Art Berlin Contemporary is Now Officially an Art Fair (At Last!)

We can stop pretending it's a "curated selling exhibition."

Tobias Rehberger presented by neugerriemschneider Photo: Courtesy neugerriemschneider, Berlin, Jens Ziehe, Berlin
Tobias Rehberger presented by neugerriemschneider at abc 2014
Photo: Courtesy neugerriemschneider, Berlin, Jens Ziehe, Berlin

Art Berlin Contemporary (abc) has announced a new development, effectively becoming an art fair. Now in its eight edition, abc will, for the first time since its inception, accept exhibitors based on an open call for applications this year, rather than by invite only.

abc has been known to reinvent itself with every iteration. But this change marks a coming of age for the event which started as an experimental, gallery-initiated, and theme-based selling show running parallel to the now-defunct main fair, Art Forum, which closed in 2010. Having functioned as Berlin’s de facto main art fair since then, abc’s organizers (who are indeed, not a convention company) would go out of their way to circumvent the F-word, deemed too commercial for the poor-but-sexy city, with complicated descriptions such as “a curated selling exhibition.”

Nevertheless, as abc’s artistic director Maike Cruse hinted last year (see Art Berlin Contemporary Lures Fresh Collectors), inviting galleries, rather than selecting them from submitted applications, often meant that abc had little recourse with regard to what artists or works gallerists decided to bring. Combined with the fair’s open architecture, this policy ran the risk of amounting to a rather chaotic–sometimes even downright clashing–visual experience.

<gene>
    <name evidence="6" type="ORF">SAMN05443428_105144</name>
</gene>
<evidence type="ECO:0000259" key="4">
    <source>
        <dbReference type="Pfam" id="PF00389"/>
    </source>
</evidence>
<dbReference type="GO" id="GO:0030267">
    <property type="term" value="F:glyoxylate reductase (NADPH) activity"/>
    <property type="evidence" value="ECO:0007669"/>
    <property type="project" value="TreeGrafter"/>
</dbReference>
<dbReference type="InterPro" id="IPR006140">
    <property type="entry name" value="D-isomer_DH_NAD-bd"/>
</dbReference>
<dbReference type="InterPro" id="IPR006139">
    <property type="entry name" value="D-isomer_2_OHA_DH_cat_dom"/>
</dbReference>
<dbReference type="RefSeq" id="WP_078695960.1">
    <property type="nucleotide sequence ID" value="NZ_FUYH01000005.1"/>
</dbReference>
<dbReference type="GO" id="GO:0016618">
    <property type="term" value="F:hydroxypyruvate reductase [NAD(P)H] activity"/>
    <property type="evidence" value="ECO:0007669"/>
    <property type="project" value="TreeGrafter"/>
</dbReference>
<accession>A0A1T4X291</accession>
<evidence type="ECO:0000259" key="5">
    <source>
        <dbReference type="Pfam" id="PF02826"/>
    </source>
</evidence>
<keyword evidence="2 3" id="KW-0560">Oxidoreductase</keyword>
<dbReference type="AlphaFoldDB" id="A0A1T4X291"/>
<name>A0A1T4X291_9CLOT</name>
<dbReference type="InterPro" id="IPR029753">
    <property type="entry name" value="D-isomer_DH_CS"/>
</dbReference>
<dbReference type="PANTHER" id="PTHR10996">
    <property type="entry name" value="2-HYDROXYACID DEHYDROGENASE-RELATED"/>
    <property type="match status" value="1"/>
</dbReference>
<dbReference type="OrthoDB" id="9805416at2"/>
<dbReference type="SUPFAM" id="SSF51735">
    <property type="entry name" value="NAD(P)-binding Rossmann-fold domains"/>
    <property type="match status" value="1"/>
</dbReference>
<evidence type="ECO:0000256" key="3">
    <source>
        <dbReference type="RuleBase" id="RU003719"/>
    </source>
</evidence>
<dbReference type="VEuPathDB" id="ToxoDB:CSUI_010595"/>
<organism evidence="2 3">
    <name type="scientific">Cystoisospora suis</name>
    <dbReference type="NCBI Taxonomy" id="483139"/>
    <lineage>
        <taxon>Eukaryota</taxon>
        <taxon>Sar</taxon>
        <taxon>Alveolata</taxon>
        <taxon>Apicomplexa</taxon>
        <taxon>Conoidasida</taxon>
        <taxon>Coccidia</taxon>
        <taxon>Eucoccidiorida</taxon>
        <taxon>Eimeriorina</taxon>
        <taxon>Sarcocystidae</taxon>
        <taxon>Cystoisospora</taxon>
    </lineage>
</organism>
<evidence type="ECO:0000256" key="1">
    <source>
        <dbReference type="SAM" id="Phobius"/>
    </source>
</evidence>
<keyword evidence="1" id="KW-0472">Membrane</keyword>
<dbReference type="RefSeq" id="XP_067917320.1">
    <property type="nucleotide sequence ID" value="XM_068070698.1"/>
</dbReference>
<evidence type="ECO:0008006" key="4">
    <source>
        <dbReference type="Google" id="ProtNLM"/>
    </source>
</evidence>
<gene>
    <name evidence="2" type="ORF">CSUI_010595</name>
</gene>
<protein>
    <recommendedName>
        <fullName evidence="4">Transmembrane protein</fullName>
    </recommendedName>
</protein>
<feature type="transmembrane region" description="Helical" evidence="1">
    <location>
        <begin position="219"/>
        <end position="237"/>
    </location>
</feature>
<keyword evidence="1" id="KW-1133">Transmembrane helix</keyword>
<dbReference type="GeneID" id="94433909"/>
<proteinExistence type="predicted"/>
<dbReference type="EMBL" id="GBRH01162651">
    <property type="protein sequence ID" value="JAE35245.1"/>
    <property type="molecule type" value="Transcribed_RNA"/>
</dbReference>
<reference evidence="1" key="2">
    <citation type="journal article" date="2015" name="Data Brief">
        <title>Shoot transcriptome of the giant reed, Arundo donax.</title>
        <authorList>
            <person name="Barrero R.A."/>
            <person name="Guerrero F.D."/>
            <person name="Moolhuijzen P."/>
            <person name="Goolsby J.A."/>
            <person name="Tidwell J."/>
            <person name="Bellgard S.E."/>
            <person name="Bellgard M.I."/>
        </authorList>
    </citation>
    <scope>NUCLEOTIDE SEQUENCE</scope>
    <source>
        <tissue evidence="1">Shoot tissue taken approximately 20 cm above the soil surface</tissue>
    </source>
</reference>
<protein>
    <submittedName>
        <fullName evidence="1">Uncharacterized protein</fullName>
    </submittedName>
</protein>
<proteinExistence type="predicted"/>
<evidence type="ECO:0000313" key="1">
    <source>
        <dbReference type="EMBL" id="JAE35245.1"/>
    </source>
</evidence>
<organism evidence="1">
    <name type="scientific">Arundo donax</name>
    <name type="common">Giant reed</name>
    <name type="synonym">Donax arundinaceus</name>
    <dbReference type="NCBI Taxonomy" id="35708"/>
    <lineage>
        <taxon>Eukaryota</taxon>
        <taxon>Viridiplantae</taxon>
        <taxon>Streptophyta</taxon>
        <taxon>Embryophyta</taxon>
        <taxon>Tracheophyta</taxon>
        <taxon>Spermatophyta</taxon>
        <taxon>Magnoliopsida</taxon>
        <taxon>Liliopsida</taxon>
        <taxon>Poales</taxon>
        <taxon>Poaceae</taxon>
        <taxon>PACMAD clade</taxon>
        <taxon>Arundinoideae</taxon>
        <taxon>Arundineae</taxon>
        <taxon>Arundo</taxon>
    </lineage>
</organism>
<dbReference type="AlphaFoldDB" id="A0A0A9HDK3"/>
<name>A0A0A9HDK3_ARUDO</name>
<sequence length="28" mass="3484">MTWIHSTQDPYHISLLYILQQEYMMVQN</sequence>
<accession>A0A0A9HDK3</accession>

“We hope to be able to reach out to galleries we’ve not been able to invite before, galleries that may have some interesting projects in mind for abc,” Cruse said in a statement. “Furthermore, the selection process will make the curation of the entire presentation much easier.”

abc updates its architectural scheme every year, with designs that negate the concpet of renting out booths. Befitting the new development, this edition will also get a clearer design devised by architects June 14 Meyer-Grohbrügge & Chermayeff. Taking place from September 17–20 at Station Berlin, abc will select around 100 galleries to present in formats ranging from solo presentations to curated projects, both indoors and outdoors.

Last year’s edition was one of the most successful in terms of sales, and attracted a number of high-profile curators including Tate’s Chris Dercon, the Stedelijk’s Beatrix Ruf, and the Serpentine Galleries’ Hans Ulrich Obrist, among others.

“We’re really excited to see how our galleries respond to the new concept,” Cruse added. But abc’s new identity should first and foremost appeal to the German collectors base that Berlin finally managed to attract last year. If last edition’s success is repeated, Berlin might just have gotten itself a serious art fair.


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